Posts Tagged ‘criminal investigations’

Memo to White-Collar Witnesses: Get Your Own Lawyer!

Wednesday, March 4th, 2009

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A “Martha Stewart moment” is that unhappy moment during a white-collar investigation when one’s client misleads the investigators. A client who may have escaped prosecution entirely has now practically ensured that she will be prosecuted. If his client must speak with investigators, a good attorney tries to prepare her well, to prevent any Martha Stewart moments from happening.

During the recent SEC investigation of a possible $8 billion fraud at Stanford International Bank, they interviewed Stanford Financial Group’s chief investment executive, Laura Pendergest-Holt (pictured). She was accompanied to the interview by Proskauer Rose partner Thomas Sjoblom, a very good and experienced attorney.

Last Thursday, the investigation went criminal, as Pendergest-Holt was charged with a federal crime. She’s alleged to have had a Martha Stewart moment, lying to the SEC about her knowledge of Stanford’s investments, and about not meeting with other Stanford people to prepare for her meeting with the SEC.

How could that happen, when she had such a good lawyer?

The answer appears to be (first pointed out by Zach Lowe) that Sjoblom wasn’t actually her lawyer. He represented Stanford, not its executive.

This is something that comes up all the time in the white collar world. When a corporation is under investigation, it hires lawyers to protect its interests. The interests of its executives and employees are not always the same — in fact they are rarely the same — and so to avoid potential conflicts of interest they usually get separate counsel.

If the same law firm represented a corporation and its CIO, somewhere down the line the CIO might decide that it’s in her interest to testify against the company. That would cause a conflict of interest, so the company will usually insist that she get her own lawyer.

If the corporation’s attorneys speak with the CIO, they must make it very clear that they only represent the company, and do not represent the individual. In this case, Sjoblom made it very clear at least twice during the SEC meetings that he was Stanford’s lawyer and not Pendergest-Holt’s. It is not yet known whether he made this clear to Pendergest-Holt (he did not return Lowe’s calls seeking comment, but commenting is probably improper anyway), though it is hard to imagine that he did not do so.

Sjoblom had a bit of a dilemma in that situation, regardless. As Stanford’s lawyer, he probably needed to get information from Pendergest-Holt. And he probably needed to cooperate fully with the investigators. He would have had to make it perfectly clear to her that, as he did not represent her, anything she said to him would not be privileged. (Well, Stanford could assert a privilege perhaps, but Pendergest-Holt could not.)

If Pendergest-Holt reasonably believed that Sjoblom represented her, and then Sjoblom shared her information with Stanford or the SEC, then Sjoblom could well be liable in a civil suit. Again, there is no reason to believe that such is actually the case, and this is only mentioned to stress the challenges presented to the corporation’s attorney in a situation like this.

How does the company’s lawyer get information out of its CIO, then? If the lawyer tells the CIO he doesn’t represent her, and nothing she says is going to be confidential, and in fact he’s obligated to share her information, then she’s not going to want to talk. The solution is simple and cold: the lawyer must inform the CIO that if she doesn’t talk she will be fired.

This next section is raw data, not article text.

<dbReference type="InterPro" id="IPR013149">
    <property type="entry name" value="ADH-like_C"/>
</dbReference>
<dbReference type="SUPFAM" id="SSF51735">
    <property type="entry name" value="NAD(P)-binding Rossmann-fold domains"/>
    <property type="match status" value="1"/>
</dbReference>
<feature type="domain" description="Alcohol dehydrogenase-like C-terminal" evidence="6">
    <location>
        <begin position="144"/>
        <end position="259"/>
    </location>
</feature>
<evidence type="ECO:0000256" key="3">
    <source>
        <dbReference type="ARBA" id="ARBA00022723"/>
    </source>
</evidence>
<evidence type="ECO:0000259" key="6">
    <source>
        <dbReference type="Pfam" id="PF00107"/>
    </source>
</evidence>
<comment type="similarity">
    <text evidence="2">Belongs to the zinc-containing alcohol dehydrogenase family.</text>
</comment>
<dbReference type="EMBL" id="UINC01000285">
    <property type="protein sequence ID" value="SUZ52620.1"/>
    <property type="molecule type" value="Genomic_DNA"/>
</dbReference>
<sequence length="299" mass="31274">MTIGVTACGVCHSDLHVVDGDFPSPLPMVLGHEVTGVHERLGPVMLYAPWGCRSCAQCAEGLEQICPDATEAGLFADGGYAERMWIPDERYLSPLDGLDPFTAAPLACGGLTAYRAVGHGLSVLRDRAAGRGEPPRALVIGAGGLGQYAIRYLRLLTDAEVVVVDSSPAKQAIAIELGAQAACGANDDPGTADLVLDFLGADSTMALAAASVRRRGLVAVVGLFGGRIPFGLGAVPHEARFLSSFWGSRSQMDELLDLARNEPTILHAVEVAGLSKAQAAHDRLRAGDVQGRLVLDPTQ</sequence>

Given all the warnings that must have been given, alerting her that Sjoblom did not represent her, it is strange to see that she didn’t get her own counsel. Nevertheless, Pendergest-Holt somehow appeared before the SEC without being represented by her own lawyer. She didn’t have someone watching out for her own interests, and now she’s been arrested and charged with a federal crime as a result.

She has lawyers now, of course. She is represented by the firm of Parsons Behle & Latimer in the civil SEC matter, and by Houston’s Dan Cogdell in the criminal matter. Still, we have to wonder why she waited until it was too late before she got her own counsel.

Memo to executives and employees: Get your own lawyers!

NYPD and DOJ Wiretap Fight: Each Accuses the Other of Endangering the Public

Friday, November 21st, 2008

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Over the summer, New York City’s police force demanded that the FBI and the Justice Department make it easier to get wiretaps on suspected terrorists. The feds refused, and the dispute has escalated ever since. The New York Times reports that correspondence has flown between the U.S. Attorney General and the Police Commissioner themselves, as “each accuses the other of mishandling terrorism cases and embracing an approach that made the public more vulnerable.”

Wiretaps are considered one of the most invasive state actions, and so any request for electronic eavesdropping is going to be put under enormous scrutiny before it is ever presented to a judge. Every “i” must be dotted, every “t” must be crossed, and no detail is too small to be overlooked. The slightest inadvertent error can result in a wire being deemed improper, resulting in the exclusion of all the evidence gathered as a result. No law enforcement agency wants to spend vast amounts of time and money on a wire investigation, only to have the evidence thrown out.

So prosecutors carefully prepare wire applications, dissect them, and then send them up the chain of command for approvals. In the DOJ, these internal approvals can take an extraordinarily long time. New York City prosecutors, with bureaus specializing in such applications, can turn around a wire application much faster. Although both tend to err significantly on the side of caution, to minimize the chance of error being found down the road, the feds are much more cautious than the city prosecutors, and will reject wiretap applications that would have passed muster in the DA’s office.